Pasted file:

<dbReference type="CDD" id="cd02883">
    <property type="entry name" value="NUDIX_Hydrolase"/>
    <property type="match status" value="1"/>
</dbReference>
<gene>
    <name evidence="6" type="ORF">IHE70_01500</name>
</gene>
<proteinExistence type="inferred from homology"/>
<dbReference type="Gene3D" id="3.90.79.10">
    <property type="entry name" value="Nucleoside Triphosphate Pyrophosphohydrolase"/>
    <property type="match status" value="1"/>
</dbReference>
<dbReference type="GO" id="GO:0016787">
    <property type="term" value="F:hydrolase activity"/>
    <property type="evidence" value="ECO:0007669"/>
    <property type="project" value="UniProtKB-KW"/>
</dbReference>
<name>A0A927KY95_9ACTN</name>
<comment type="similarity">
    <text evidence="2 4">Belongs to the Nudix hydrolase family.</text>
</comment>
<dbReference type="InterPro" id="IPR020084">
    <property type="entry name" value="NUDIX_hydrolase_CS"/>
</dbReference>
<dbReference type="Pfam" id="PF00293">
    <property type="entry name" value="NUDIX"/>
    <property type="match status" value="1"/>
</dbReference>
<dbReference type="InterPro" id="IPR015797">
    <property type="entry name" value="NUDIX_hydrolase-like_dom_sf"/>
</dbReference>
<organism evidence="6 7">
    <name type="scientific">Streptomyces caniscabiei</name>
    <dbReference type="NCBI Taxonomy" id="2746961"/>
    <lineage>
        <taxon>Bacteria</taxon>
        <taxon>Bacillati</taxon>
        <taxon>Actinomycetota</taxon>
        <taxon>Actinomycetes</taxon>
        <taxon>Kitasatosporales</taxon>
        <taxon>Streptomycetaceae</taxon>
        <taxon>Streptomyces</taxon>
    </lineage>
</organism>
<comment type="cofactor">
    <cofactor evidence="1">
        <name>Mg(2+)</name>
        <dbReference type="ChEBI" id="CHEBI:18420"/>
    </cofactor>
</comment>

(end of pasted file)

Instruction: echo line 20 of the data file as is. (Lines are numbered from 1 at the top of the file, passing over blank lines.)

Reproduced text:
    <text evidence="2 4">Belongs to the Nudix hydrolase family.</text>